But it is her musical achievements that seem forgotten partly thanks to her on-screen stardom. Her string of albums for Columbia from the late 1940s through to the mid-1960s contained mostly first-class renditions of songs from the Great American Songbook. She wasn’t always paired with arrangers of the quality used by the like of Sinatra, but her thoughtful interpretations of the material nearly always made one forget that. Every word was crystal clear, and if any female songstress was going to compete with Frank Sinatra when it came to the intelligent reading of lyrics, then it was Doris Day. Take a look at Mean to Me from Love Me Or Leave Me, as she sings the song with her abusive husband (James Cagney) in the night-club audience. No histrionics, very little volume, just absolute perfection.
Her best known hits were pure pop, but her best recordings found her adding jazz inflections into her interpretations. What Every Girl Should Know is an album with a horrible title and cringe-worthy liner notes, but try and find a better vocal rendition of Mood Indigo by Duke Ellington than the one tucked away on that little-known album.
A year or so after that was recorded, she finally got the chance to do a full-blooded jazz album, paired with pianist Andre Previn (who we have also lost this year). It was called simply “Duet,” and it remains one of the best jazz vocal albums ever recorded, and how it didn’t get recognised at the Grammy’s that year is anybody’s guess. Day and Previn proved to be a dream team, complimenting each other beautifully, and while the album concentrated mostly on ballads, the up-beat jazz numbers were a delight. The version of Close Your Eyes that opens the album may well be the very best recording of Day’s career, and her treatment of Fools Rush In is simply stunning.
Sadly, though, Duet wasn’t the commercial success that might have been hoped for, and Day’s later albums, while good, never really hit the mark in the same way as the pre-Duet album had done. There was an awful religious album, a Christmas album, a kids album – pretty much everything but the albums of great standards that she should have been singing. In 1965, she recorded Sentimental Journey, an album of songs associated with her big band days of the 1940s, and that rather apt release which took everything back to where it started for Day, was her final album release for three decades. In 1994, a set of songs recorded in 1967 was released, and in 2011 came My Heart, a hugely successful issue of some songs that she had (mostly) recorded for her TV series in the 1980s when Day was in her mid-60s. Any notion that she might have retired in the 1960s because of a failing voice was blown out of the water with this album, with Day (aged 89) the oldest person to have a hit album in the UK charts with a record of new material.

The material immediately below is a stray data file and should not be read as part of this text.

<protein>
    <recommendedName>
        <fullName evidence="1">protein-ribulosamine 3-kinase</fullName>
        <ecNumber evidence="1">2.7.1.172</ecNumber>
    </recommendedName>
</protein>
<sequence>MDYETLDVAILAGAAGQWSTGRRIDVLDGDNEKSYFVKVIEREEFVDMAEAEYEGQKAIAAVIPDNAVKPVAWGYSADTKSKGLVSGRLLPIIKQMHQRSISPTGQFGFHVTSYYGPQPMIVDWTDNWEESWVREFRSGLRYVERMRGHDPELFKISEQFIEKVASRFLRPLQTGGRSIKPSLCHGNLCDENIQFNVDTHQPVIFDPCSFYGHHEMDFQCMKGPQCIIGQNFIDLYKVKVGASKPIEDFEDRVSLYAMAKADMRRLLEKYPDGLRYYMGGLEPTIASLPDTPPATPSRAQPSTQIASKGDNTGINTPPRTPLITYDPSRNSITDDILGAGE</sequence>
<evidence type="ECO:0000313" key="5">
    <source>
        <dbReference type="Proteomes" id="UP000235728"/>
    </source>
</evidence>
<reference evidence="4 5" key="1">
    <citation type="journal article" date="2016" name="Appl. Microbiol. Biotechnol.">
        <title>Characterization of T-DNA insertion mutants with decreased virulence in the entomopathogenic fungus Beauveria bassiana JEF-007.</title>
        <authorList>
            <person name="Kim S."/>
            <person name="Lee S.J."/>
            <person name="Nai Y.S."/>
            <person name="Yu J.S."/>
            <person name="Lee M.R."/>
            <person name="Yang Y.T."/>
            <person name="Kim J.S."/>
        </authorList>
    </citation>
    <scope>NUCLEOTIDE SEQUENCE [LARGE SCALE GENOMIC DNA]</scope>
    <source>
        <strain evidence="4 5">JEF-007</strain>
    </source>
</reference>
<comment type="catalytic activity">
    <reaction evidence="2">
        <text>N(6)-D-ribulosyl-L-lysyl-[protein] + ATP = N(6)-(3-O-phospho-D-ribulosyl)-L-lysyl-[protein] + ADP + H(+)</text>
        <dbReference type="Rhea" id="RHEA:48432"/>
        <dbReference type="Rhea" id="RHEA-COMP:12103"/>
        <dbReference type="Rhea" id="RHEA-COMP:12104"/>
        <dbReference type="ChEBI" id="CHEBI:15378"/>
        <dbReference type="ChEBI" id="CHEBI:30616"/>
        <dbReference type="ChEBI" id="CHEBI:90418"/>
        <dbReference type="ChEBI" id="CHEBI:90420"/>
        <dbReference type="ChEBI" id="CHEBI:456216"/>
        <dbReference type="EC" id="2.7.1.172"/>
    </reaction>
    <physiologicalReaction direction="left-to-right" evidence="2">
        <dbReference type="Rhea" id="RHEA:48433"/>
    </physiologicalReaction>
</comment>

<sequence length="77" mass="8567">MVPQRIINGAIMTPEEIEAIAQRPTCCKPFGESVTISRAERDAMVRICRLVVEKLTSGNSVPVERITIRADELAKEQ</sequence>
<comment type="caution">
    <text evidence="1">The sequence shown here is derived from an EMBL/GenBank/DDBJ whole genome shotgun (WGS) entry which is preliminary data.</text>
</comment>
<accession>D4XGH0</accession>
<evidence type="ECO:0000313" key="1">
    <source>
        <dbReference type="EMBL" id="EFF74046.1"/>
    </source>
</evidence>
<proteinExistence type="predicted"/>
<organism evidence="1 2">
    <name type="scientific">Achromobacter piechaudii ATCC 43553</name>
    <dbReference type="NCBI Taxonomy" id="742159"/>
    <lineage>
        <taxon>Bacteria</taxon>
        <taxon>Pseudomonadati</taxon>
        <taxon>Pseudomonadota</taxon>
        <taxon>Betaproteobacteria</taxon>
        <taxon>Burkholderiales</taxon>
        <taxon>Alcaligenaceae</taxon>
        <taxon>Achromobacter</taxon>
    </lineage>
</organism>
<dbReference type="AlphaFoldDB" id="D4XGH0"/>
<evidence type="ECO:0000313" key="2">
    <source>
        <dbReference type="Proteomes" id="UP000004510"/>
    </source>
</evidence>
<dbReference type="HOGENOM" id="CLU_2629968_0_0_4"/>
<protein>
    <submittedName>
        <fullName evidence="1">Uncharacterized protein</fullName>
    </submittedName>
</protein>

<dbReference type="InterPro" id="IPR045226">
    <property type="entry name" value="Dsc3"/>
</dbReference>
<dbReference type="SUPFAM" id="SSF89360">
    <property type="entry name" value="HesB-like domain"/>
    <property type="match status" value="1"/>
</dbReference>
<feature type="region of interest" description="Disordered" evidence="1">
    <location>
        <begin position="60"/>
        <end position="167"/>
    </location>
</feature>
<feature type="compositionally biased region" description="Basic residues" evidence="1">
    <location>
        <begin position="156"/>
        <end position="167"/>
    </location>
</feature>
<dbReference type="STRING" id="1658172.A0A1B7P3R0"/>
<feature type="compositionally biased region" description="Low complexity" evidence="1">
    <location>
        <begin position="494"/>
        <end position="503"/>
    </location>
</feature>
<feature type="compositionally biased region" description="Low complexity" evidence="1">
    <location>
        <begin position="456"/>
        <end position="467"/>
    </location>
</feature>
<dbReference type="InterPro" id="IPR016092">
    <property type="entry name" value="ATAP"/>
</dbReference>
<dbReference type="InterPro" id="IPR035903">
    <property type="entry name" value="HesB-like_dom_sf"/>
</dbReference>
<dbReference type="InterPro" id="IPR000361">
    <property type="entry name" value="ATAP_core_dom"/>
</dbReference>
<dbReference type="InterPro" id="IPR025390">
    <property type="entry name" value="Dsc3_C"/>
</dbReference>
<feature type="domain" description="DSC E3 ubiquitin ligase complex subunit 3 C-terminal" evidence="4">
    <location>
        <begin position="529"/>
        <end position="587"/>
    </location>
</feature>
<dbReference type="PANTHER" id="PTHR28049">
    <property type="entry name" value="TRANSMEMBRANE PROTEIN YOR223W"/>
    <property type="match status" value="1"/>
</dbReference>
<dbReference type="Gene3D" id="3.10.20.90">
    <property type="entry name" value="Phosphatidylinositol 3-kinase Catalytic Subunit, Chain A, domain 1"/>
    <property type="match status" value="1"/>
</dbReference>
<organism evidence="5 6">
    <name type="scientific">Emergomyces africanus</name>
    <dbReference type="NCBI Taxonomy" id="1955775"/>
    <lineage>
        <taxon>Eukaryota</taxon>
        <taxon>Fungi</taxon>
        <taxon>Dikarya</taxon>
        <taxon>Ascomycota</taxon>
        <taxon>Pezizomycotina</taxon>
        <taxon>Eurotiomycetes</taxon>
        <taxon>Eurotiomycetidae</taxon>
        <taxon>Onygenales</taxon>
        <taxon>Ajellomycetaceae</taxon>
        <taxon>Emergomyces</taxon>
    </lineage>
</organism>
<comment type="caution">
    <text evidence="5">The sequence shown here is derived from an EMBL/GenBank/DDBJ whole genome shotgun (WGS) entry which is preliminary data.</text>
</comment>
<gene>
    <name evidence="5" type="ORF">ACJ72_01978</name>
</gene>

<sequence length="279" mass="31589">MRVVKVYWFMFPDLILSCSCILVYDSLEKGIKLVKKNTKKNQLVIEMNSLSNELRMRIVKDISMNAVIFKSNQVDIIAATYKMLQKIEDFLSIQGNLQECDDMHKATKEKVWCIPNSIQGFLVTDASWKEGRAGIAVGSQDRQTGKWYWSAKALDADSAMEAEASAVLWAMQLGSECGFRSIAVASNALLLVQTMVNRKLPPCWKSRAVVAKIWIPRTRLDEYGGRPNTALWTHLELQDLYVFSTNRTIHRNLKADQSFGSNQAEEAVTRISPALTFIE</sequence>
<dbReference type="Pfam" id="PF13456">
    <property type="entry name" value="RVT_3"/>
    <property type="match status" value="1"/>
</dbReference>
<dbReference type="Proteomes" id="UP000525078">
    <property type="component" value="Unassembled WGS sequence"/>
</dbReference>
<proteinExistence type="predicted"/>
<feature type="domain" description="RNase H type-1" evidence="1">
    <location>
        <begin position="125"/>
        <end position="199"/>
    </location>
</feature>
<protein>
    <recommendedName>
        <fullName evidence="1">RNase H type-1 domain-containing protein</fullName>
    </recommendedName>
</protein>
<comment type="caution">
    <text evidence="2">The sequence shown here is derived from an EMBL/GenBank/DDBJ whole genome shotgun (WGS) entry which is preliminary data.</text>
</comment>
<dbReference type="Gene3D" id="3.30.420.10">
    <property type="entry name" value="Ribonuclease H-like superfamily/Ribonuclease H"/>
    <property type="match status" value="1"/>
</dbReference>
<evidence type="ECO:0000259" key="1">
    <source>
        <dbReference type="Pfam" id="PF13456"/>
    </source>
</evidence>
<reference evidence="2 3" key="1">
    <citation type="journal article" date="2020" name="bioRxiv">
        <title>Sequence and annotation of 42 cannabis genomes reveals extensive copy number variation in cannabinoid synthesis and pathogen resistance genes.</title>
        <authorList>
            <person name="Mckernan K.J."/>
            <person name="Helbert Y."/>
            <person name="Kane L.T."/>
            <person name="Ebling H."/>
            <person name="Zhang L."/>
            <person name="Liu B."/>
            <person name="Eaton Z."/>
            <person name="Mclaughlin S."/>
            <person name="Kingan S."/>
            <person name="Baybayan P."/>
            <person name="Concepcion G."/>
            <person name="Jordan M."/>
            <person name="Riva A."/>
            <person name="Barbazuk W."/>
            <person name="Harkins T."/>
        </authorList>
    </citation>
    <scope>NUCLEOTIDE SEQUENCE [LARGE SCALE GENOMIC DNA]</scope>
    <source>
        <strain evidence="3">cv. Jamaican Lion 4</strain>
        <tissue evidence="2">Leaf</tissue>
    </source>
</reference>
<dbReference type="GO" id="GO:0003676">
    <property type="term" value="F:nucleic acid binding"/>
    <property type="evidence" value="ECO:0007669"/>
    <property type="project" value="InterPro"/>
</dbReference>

Sadly missing from that album was her wonderful 1985 reunion with the band of Les Brown, with whom she had worked in the mid-1940s. One watches the video and wonders whether there really is something in those eyes that says “I’ve missed this.” Whether or not she had missed it, we shall never know – but one thing is for certain: we had missed her. Her retirement from music in the 1960s deprived the world of so many more wonderful albums that, no doubt, we would still be listening to today.
But the 1960s had been a changing time in the music industry, especially for artists like Doris Day. By the end of the decade, Sinatra was announcing his retirement, Ella Fitzgerald was without a stable recording contract, Bobby Darin had become “Bob” and was recording protest songs, Julie London and Jo Stafford had both effectively retired, and many jazz musicians who had made their mark in the 1930s and 1940s were musically homeless until Norman Granz came to their rescue with the Pablo label in the 1970s.
Despite attempts to lure Doris Day out of retirement, she couldn’t be tempted. Only a short-lived, low-budget TV show entitled Doris Day’s Best Friends got her back on screen, where she was visited by human friends, but mostly it was about sharing her canine ones.
And now, aged 97, she has passed away. Tributes are pouring in, as they should. No doubt her films will be shown on TV in the coming week from Calamity Jane through to A Touch of Mink and maybe even a thriller like Midnight Lace. Move Over Darlin’ and other hits will be played on the easy listening radio stations.